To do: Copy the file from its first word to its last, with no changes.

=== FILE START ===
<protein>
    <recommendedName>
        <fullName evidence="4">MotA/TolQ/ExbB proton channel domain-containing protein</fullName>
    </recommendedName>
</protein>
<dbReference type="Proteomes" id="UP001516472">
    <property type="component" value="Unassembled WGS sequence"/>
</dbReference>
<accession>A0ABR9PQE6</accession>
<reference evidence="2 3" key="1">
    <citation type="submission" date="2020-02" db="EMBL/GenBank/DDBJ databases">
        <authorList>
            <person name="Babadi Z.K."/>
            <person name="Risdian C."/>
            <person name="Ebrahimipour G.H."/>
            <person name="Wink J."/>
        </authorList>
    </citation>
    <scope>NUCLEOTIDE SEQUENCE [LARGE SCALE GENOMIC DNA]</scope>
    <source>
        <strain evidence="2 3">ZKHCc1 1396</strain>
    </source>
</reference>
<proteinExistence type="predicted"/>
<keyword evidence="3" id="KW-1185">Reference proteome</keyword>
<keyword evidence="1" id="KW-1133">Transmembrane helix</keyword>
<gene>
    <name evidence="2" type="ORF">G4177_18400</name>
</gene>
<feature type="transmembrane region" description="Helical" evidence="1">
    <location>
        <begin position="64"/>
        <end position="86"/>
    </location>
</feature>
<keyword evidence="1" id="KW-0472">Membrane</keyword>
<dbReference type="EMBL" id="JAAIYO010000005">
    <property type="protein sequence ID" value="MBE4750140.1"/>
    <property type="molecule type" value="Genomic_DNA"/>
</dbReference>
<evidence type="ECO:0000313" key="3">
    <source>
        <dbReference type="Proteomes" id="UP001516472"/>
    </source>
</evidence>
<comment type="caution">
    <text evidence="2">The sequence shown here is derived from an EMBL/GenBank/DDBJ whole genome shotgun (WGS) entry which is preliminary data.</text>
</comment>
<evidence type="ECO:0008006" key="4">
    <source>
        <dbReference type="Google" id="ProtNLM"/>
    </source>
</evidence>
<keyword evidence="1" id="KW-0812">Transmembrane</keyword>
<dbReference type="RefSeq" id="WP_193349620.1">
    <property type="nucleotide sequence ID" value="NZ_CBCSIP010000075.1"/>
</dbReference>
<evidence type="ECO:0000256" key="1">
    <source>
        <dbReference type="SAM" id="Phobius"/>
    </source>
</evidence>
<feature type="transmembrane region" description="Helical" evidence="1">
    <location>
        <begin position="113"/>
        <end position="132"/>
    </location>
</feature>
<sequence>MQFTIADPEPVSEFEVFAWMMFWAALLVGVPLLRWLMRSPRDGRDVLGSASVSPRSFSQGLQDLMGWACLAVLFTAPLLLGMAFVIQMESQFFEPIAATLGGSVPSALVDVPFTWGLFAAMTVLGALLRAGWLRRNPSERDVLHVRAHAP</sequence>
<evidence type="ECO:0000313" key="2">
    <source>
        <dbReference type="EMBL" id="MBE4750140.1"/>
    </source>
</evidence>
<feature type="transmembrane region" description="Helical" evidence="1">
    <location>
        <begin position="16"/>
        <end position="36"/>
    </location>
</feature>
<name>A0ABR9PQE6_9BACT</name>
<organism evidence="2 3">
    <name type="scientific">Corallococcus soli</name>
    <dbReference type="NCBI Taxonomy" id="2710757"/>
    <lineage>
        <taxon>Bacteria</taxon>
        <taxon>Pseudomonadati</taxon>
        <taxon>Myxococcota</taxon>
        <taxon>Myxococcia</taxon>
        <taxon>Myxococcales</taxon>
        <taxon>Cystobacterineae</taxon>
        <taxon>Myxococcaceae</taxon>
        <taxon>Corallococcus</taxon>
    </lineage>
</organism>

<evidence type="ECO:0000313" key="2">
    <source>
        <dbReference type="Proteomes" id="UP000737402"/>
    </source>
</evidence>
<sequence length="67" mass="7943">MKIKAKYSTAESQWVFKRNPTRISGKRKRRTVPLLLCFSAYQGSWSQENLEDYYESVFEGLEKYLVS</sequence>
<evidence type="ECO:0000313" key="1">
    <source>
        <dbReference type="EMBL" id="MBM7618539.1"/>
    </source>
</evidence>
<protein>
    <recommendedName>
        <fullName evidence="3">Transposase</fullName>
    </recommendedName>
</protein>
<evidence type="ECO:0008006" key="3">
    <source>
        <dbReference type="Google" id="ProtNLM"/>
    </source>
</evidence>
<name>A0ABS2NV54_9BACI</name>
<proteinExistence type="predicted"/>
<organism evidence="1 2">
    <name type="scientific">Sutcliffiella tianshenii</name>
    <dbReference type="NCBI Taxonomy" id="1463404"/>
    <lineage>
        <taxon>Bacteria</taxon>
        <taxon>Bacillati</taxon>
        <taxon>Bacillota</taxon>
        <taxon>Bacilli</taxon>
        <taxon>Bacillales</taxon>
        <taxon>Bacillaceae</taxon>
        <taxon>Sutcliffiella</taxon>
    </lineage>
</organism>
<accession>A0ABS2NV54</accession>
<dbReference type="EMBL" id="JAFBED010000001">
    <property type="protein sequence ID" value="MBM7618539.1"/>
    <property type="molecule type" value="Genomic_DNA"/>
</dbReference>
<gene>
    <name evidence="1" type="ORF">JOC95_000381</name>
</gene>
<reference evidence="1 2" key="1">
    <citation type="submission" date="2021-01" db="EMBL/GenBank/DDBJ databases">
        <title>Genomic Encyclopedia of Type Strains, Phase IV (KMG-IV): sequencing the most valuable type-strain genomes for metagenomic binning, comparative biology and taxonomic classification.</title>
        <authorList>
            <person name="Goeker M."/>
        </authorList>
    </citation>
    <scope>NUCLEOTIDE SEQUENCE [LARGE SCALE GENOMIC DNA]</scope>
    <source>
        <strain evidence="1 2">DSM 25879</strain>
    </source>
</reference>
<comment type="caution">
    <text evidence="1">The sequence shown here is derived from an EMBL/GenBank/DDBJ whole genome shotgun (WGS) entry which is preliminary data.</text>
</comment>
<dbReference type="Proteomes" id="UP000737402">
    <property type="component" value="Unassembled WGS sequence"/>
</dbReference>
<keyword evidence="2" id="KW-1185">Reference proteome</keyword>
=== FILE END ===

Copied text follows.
<protein>
    <recommendedName>
        <fullName evidence="4">MotA/TolQ/ExbB proton channel domain-containing protein</fullName>
    </recommendedName>
</protein>
<dbReference type="Proteomes" id="UP001516472">
    <property type="component" value="Unassembled WGS sequence"/>
</dbReference>
<accession>A0ABR9PQE6</accession>
<reference evidence="2 3" key="1">
    <citation type="submission" date="2020-02" db="EMBL/GenBank/DDBJ databases">
        <authorList>
            <person name="Babadi Z.K."/>
            <person name="Risdian C."/>
            <person name="Ebrahimipour G.H."/>
            <person name="Wink J."/>
        </authorList>
    </citation>
    <scope>NUCLEOTIDE SEQUENCE [LARGE SCALE GENOMIC DNA]</scope>
    <source>
        <strain evidence="2 3">ZKHCc1 1396</strain>
    </source>
</reference>
<proteinExistence type="predicted"/>
<keyword evidence="3" id="KW-1185">Reference proteome</keyword>
<keyword evidence="1" id="KW-1133">Transmembrane helix</keyword>
<gene>
    <name evidence="2" type="ORF">G4177_18400</name>
</gene>
<feature type="transmembrane region" description="Helical" evidence="1">
    <location>
        <begin position="64"/>
        <end position="86"/>
    </location>
</feature>
<keyword evidence="1" id="KW-0472">Membrane</keyword>
<dbReference type="EMBL" id="JAAIYO010000005">
    <property type="protein sequence ID" value="MBE4750140.1"/>
    <property type="molecule type" value="Genomic_DNA"/>
</dbReference>
<evidence type="ECO:0000313" key="3">
    <source>
        <dbReference type="Proteomes" id="UP001516472"/>
    </source>
</evidence>
<comment type="caution">
    <text evidence="2">The sequence shown here is derived from an EMBL/GenBank/DDBJ whole genome shotgun (WGS) entry which is preliminary data.</text>
</comment>
<evidence type="ECO:0008006" key="4">
    <source>
        <dbReference type="Google" id="ProtNLM"/>
    </source>
</evidence>
<keyword evidence="1" id="KW-0812">Transmembrane</keyword>
<dbReference type="RefSeq" id="WP_193349620.1">
    <property type="nucleotide sequence ID" value="NZ_CBCSIP010000075.1"/>
</dbReference>
<evidence type="ECO:0000256" key="1">
    <source>
        <dbReference type="SAM" id="Phobius"/>
    </source>
</evidence>
<feature type="transmembrane region" description="Helical" evidence="1">
    <location>
        <begin position="113"/>
        <end position="132"/>
    </location>
</feature>
<sequence>MQFTIADPEPVSEFEVFAWMMFWAALLVGVPLLRWLMRSPRDGRDVLGSASVSPRSFSQGLQDLMGWACLAVLFTAPLLLGMAFVIQMESQFFEPIAATLGGSVPSALVDVPFTWGLFAAMTVLGALLRAGWLRRNPSERDVLHVRAHAP</sequence>
<evidence type="ECO:0000313" key="2">
    <source>
        <dbReference type="EMBL" id="MBE4750140.1"/>
    </source>
</evidence>
<feature type="transmembrane region" description="Helical" evidence="1">
    <location>
        <begin position="16"/>
        <end position="36"/>
    </location>
</feature>
<name>A0ABR9PQE6_9BACT</name>
<organism evidence="2 3">
    <name type="scientific">Corallococcus soli</name>
    <dbReference type="NCBI Taxonomy" id="2710757"/>
    <lineage>
        <taxon>Bacteria</taxon>
        <taxon>Pseudomonadati</taxon>
        <taxon>Myxococcota</taxon>
        <taxon>Myxococcia</taxon>
        <taxon>Myxococcales</taxon>
        <taxon>Cystobacterineae</taxon>
        <taxon>Myxococcaceae</taxon>
        <taxon>Corallococcus</taxon>
    </lineage>
</organism>

<evidence type="ECO:0000313" key="2">
    <source>
        <dbReference type="Proteomes" id="UP000737402"/>
    </source>
</evidence>
<sequence length="67" mass="7943">MKIKAKYSTAESQWVFKRNPTRISGKRKRRTVPLLLCFSAYQGSWSQENLEDYYESVFEGLEKYLVS</sequence>
<evidence type="ECO:0000313" key="1">
    <source>
        <dbReference type="EMBL" id="MBM7618539.1"/>
    </source>
</evidence>
<protein>
    <recommendedName>
        <fullName evidence="3">Transposase</fullName>
    </recommendedName>
</protein>
<evidence type="ECO:0008006" key="3">
    <source>
        <dbReference type="Google" id="ProtNLM"/>
    </source>
</evidence>
<name>A0ABS2NV54_9BACI</name>
<proteinExistence type="predicted"/>
<organism evidence="1 2">
    <name type="scientific">Sutcliffiella tianshenii</name>
    <dbReference type="NCBI Taxonomy" id="1463404"/>
    <lineage>
        <taxon>Bacteria</taxon>
        <taxon>Bacillati</taxon>
        <taxon>Bacillota</taxon>
        <taxon>Bacilli</taxon>
        <taxon>Bacillales</taxon>
        <taxon>Bacillaceae</taxon>
        <taxon>Sutcliffiella</taxon>
    </lineage>
</organism>
<accession>A0ABS2NV54</accession>
<dbReference type="EMBL" id="JAFBED010000001">
    <property type="protein sequence ID" value="MBM7618539.1"/>
    <property type="molecule type" value="Genomic_DNA"/>
</dbReference>
<gene>
    <name evidence="1" type="ORF">JOC95_000381</name>
</gene>
<reference evidence="1 2" key="1">
    <citation type="submission" date="2021-01" db="EMBL/GenBank/DDBJ databases">
        <title>Genomic Encyclopedia of Type Strains, Phase IV (KMG-IV): sequencing the most valuable type-strain genomes for metagenomic binning, comparative biology and taxonomic classification.</title>
        <authorList>
            <person name="Goeker M."/>
        </authorList>
    </citation>
    <scope>NUCLEOTIDE SEQUENCE [LARGE SCALE GENOMIC DNA]</scope>
    <source>
        <strain evidence="1 2">DSM 25879</strain>
    </source>
</reference>
<comment type="caution">
    <text evidence="1">The sequence shown here is derived from an EMBL/GenBank/DDBJ whole genome shotgun (WGS) entry which is preliminary data.</text>
</comment>
<dbReference type="Proteomes" id="UP000737402">
    <property type="component" value="Unassembled WGS sequence"/>
</dbReference>
<keyword evidence="2" id="KW-1185">Reference proteome</keyword>